Building Stewardship

100,000 Pounds of Trash Picked Up This Project Clean Stream Season

Of the 69 events we hosted, 39 got back to us with their results. Based on the results submitted by our site captains, we removed roughly 68,834 pounds of trash from entering our waterway with the help of 1,095 volunteers. With that being said of the 30 events of results that weren’t recorded- we can estimate that over 100,000 pounds of trash were removed this PCS season. That’s almost twice as much as last year!

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A Growing Partnership With Bowie State University

If you’ve watched the news, you’ve seen countless young people stepping up as environmental and social justice leaders. Our youth are the leaders not just of the future but of the present, too. We’re thrilled to be working with students and faculty at Bowie State University (BSU) to host educational, service, and professional opportunities on campus. Since 2020, we’ve enjoyed engaging with several incredible environmental advocates at BSU.

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Project Clean Stream Kick Off Events!

This past Friday, April 1st marked the official kick-off of our 18th annual Project Clean Stream (PCS) season! Every year PCS brings together thousands of volunteers to pick up trash from local streams, creeks, rivers, parks, and neighborhoods throughout the Chesapeake watershed.

So far in April, we have over 50 events registered and 18 of those happened this past weekend with four of them hosted by Alliance staff at each one of our regional offices!

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Building Bonds Through Project Clean Stream

This spring will be my last time coordinating Project Clean Stream as I take on new responsibilities in our communications department. I wish it were possible to shake the hand of each of the volunteers and site captains and tell them how they helped form my own sense of community.  My time has with them has shown me the importance of getting your loved ones,  your community, and even strangers to form lasting relationships by, of all things,  picking up trash.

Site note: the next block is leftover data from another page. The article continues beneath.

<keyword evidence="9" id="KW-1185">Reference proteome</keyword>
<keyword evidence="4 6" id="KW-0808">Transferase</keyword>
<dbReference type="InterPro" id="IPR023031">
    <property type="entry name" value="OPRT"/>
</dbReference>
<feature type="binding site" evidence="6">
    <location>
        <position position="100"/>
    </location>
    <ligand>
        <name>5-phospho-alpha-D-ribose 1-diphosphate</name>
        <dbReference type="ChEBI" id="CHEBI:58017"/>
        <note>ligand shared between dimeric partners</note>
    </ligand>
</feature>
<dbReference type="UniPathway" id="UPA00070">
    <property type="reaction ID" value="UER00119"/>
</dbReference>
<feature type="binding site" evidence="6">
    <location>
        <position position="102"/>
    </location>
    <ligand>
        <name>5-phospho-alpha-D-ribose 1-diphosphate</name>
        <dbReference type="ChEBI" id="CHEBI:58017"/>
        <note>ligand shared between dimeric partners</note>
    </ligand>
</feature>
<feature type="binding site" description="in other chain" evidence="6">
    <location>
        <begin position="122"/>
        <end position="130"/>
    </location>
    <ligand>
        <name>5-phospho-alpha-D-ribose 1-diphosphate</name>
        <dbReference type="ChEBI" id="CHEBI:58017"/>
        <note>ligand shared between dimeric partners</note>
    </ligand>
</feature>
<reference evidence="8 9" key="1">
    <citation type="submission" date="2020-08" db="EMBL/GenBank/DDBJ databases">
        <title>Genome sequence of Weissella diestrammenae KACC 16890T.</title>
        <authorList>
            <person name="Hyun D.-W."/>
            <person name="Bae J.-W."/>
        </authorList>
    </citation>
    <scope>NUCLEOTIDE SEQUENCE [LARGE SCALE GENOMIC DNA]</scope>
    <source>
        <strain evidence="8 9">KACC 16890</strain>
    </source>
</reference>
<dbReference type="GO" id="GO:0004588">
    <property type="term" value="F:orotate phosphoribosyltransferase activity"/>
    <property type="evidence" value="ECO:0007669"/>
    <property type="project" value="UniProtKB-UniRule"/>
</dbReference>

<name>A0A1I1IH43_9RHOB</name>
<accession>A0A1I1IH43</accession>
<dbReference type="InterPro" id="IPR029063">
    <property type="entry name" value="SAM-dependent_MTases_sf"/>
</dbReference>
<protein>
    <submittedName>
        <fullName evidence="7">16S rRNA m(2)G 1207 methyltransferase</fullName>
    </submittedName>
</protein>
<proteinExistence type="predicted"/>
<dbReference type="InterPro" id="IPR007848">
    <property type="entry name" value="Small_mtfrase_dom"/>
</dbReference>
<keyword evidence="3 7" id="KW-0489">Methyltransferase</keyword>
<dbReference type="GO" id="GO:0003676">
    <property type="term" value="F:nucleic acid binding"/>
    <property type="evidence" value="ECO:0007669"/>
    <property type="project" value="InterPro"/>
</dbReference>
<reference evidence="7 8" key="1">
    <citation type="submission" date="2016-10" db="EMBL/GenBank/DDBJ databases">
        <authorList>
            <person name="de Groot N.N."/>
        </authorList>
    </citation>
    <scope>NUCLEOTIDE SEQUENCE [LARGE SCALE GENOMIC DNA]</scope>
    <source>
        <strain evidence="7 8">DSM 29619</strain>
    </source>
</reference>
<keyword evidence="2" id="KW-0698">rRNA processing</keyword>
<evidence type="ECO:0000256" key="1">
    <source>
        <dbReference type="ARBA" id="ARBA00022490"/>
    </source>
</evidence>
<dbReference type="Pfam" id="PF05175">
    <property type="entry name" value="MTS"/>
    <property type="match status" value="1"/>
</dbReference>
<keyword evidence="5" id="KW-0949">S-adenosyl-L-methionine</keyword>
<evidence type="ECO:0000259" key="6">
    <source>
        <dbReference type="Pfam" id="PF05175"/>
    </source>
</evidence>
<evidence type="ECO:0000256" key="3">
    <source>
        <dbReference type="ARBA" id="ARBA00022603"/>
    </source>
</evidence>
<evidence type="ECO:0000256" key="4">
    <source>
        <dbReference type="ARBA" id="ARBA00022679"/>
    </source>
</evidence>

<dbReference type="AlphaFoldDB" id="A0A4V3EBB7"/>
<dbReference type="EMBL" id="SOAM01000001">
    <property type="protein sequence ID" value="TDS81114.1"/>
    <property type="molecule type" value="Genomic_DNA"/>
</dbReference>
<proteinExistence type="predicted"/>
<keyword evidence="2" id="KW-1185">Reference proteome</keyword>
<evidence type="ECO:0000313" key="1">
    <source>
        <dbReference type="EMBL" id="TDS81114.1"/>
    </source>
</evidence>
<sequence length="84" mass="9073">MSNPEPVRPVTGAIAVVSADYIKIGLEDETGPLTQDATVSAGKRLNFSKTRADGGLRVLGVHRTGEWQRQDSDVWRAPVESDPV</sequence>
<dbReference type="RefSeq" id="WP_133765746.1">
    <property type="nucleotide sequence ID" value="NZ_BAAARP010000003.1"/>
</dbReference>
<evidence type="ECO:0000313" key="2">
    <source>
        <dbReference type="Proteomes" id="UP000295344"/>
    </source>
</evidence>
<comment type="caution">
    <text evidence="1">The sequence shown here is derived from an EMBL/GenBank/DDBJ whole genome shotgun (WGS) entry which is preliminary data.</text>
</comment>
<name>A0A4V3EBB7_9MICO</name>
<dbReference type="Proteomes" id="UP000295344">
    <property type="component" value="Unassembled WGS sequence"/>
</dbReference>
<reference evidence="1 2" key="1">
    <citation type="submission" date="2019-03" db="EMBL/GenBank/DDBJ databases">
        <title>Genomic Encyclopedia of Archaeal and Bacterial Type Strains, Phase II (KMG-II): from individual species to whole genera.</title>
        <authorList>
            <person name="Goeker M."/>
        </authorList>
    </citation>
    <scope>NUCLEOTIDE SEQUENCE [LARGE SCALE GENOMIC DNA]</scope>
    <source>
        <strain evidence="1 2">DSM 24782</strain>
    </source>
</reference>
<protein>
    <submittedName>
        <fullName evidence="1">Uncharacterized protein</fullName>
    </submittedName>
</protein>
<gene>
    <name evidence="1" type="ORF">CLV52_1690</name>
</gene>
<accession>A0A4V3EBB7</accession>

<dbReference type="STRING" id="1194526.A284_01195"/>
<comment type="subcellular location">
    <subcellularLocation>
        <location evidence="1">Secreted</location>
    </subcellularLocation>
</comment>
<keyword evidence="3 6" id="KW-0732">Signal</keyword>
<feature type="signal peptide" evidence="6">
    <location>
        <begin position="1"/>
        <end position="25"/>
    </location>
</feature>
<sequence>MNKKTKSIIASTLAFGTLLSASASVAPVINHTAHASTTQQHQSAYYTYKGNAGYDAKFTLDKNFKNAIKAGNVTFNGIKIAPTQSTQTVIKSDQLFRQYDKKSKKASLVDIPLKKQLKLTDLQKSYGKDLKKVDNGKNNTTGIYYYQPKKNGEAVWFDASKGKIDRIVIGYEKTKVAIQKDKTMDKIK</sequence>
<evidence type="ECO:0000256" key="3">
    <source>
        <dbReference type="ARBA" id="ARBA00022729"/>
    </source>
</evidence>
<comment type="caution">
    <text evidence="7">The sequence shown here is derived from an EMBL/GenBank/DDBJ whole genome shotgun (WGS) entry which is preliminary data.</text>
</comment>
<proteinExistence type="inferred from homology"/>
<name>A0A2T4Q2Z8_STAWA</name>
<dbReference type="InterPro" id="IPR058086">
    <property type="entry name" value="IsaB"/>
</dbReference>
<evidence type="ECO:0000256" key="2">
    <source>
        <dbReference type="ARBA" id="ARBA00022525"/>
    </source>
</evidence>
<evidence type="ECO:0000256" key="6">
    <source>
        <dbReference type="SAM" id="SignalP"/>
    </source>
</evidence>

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The Newest Chapter of The Feminist Bird Club is in Richmond, Virginia!

The following blog is written by Dylan Slusarz, a co-founder of the Richmond, Virginia chapter of The Feminist Bird Club, whose mission is to make birding and the outdoors inclusive and affirming to people who may not have safe access to it, and leverage people’s passion for the environment and social justice to help create lasting social change. 

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Chesapeake Capacity: Defining What’s Possible

Hundreds of nonprofit organizations throughout the Chesapeake Bay watershed are working to protect and restore the Bay and its rivers and streams. Among these organizations, there is a wide array of capacities. By “capacity,” we mean the ability of an organization to fulfill its mission. Does it have access to the tools, technical expertise, systems, …

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Monitor Moment: Kerry and Dave Harlan

Kerry and Dave enjoy visiting their monitoring sites year-round and getting to see the seasonal changes. They would encourage others to get involved in monitoring because collective efforts like RiverTrends will help us as a society understand trends and impacts within the Chesapeake Bay watershed that impact us all.

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A Day on the Cape – A Community Leading the Way for a Restored Bay

On Saturday, I told my husband that I was going to visit the center of the universe, and he knew exactly where I meant – the Cape St. Claire Community near Annapolis, MD.  If you live in Annapolis, you likely know that there is always 6-degrees of separation to the Cape. While this might be …

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Fishing Tip From Shawn Kimbro- Picking up Trash!

Fishing tip from Shawn Kimbro! Take a few minutes after your fishing trip to help clean up your surrounding area. It’s as easy as bringing a litter bag with you and picking up any trash you see- try to leave with more than what you came with and leave no trace behind.

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Monitor Moment: Jack and Carol Kauffman

Meet Jack and Carol Kauffman, new residents of the Middle Peninsula of Virginia after moving from their longtime Pennsylvania homes in Montgomery and Berks Counties in 2018. Jack, a retired drug discovery scientist, and Carol, a retired teacher, chose their new home along Bland Creek, a tributary of the York River, because of the access is provided to water and nature. Soon after their move, they became involved with the Friends of the Dragon Run conservation group and met the members of the Virginia Master Naturalists, inspiring them to join the Middle Peninsula Master Naturalists chapter. Through this training, they were introduced to the RiverTrends monitoring project with Alliance for the Chesapeake Bay.

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